Over the past year or so, we’ve seen a lot of debate over the definition of wealthy. Much of this discussion has centered on whether or not individuals (or families) earning $250k or more per year are “rich” and should see their tax rates rise.
Without getting into the underlying politics, I think that one thing that most of us can agree on is that people with that kind of earning power are definitely not poor. Or are they? I recently ran across a story over on MSN Money that questioned whether or not $250k is enough to make ends meet.
For starters, I’ll just say this: Yes, $250k/year is clearly enough to make ends meet. As evidence, I offer the fact that less than 3% of American households earn that much, but most of use are getting by. I’d go so far as to say that if you’re earning that much and struggling, then you must be making some really bad decisions when it comes to managing your money.
And yet… When BDO USA, a national tax accounting firm, analyzed the finances of a hypothetical family of four (Mr. and Mrs. Jones and their two lovely children) living one of eight different locales, they concluded something entirely different:
It’s not exactly Easy Street for our $250,000-a-year family, especially when they live in high-tax areas on either coast. Even with an additional $3,000 in investment income, they end up in the red — after taxes, saving for retirement and their children’s education, and a middle-of-the-road cost of living — in seven out of the eight communities in the analysis.
They attribute these difficulties in large part to high levels of student loan debt, a pair of car loans, and a mortgage for 80% of the value of a “typical” home for a family of four. This “typical” home was a huge variable, as real estate prices varied widely across communities.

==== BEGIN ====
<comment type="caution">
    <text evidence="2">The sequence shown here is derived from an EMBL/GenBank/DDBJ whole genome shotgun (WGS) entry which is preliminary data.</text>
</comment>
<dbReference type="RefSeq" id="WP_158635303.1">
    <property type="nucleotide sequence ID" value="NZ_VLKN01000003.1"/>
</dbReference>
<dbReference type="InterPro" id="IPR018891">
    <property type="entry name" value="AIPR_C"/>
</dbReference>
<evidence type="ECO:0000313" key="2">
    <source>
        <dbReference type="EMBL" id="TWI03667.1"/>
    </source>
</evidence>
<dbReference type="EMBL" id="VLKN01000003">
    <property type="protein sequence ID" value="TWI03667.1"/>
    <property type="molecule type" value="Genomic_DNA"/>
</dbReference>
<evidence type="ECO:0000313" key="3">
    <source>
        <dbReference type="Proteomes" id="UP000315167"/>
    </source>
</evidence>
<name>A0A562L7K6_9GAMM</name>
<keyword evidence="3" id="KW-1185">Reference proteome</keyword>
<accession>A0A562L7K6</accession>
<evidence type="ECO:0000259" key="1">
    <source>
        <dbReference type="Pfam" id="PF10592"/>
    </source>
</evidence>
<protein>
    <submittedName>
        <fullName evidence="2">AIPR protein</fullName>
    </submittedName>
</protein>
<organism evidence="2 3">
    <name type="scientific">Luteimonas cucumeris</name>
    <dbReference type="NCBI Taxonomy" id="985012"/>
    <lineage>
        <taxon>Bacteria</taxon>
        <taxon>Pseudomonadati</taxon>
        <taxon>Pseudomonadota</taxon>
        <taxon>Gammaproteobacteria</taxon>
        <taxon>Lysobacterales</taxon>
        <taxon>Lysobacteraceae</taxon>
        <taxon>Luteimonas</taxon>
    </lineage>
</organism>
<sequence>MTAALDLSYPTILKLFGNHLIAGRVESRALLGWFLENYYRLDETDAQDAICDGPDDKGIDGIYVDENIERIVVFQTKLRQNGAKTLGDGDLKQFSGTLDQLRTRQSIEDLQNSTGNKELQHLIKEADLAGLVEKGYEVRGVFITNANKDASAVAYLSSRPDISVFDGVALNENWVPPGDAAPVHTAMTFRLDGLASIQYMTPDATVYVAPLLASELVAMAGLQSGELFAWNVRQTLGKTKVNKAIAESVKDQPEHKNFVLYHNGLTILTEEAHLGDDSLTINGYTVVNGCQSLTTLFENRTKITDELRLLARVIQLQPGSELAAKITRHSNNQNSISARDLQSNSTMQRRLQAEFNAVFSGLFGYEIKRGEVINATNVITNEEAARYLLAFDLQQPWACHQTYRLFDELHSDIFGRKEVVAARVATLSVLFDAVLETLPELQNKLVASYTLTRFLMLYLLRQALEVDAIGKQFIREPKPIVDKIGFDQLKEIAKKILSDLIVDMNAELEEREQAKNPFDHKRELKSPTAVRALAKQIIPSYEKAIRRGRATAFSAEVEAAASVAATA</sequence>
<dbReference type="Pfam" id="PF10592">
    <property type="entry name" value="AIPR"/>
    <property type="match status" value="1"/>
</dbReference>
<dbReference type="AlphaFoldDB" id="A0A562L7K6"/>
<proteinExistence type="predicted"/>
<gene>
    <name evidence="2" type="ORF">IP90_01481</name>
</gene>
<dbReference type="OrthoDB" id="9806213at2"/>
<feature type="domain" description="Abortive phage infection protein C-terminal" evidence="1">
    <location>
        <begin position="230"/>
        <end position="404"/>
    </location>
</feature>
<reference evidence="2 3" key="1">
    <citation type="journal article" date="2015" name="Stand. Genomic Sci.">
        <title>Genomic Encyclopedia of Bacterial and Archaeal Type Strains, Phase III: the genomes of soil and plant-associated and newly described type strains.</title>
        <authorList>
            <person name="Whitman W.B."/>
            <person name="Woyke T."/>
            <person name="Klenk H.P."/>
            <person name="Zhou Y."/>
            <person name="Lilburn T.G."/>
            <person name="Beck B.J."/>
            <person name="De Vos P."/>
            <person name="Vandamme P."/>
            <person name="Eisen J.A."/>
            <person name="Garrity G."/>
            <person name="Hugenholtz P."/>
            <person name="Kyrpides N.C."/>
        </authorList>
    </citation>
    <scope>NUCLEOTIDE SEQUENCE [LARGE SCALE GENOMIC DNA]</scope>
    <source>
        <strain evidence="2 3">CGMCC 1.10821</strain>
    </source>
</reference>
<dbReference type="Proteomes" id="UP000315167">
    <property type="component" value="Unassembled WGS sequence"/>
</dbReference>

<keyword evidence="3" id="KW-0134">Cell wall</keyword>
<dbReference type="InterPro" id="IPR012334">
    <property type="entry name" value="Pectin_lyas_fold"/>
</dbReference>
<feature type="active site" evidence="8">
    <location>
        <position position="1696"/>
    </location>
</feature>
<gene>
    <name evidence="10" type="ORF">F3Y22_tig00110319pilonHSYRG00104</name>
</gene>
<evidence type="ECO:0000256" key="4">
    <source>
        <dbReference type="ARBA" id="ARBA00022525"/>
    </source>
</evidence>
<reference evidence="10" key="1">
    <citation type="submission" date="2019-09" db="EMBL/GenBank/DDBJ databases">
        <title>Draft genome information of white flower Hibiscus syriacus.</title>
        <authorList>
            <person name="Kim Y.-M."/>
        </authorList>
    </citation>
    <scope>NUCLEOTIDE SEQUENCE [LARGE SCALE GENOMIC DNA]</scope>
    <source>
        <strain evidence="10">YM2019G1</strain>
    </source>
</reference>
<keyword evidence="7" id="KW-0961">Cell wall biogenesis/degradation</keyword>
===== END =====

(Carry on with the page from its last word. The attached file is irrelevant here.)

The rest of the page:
Taxes also take a big bite, and can vary widely based on where you live. And taxes aren’t the only thing that varies amongst locations. Other components of the cost-of-living vary widely from one locale to another, with groceries cost 72% more in New York vs. Idaho (for example). And those sorts of differences occur across the board in most spending categories.
Overall, the worst scenario included in the analysis was Glendale, CA, where Mr. and Mrs. Jones would wind up over $23k in the hole. Of course, this is a bit overblown, as the number crunching included $33k per year going into retirement accounts, and $8k per year in college savings. The best case scenario was Plano, TX, where the Jones family would nearly $5k left over at the end of the year.
Is $250k/year enough?
What do you think about all of this? Is $250k enough to make ends meet? If anything, I’d say that this is a perfect example of why it’s so dangerous to try to keep up with the proverbial Jones’.
Don’t break the bank paying for college, scale back on your house to reduce your mortgage payment (not to mention property taxes and maintenance), resist the temptation to borrow money for new cars (much less two of them), and so on.
Like I said above, if you can’t make ends meet on $250k/year, then you’re doing something very, very wrong.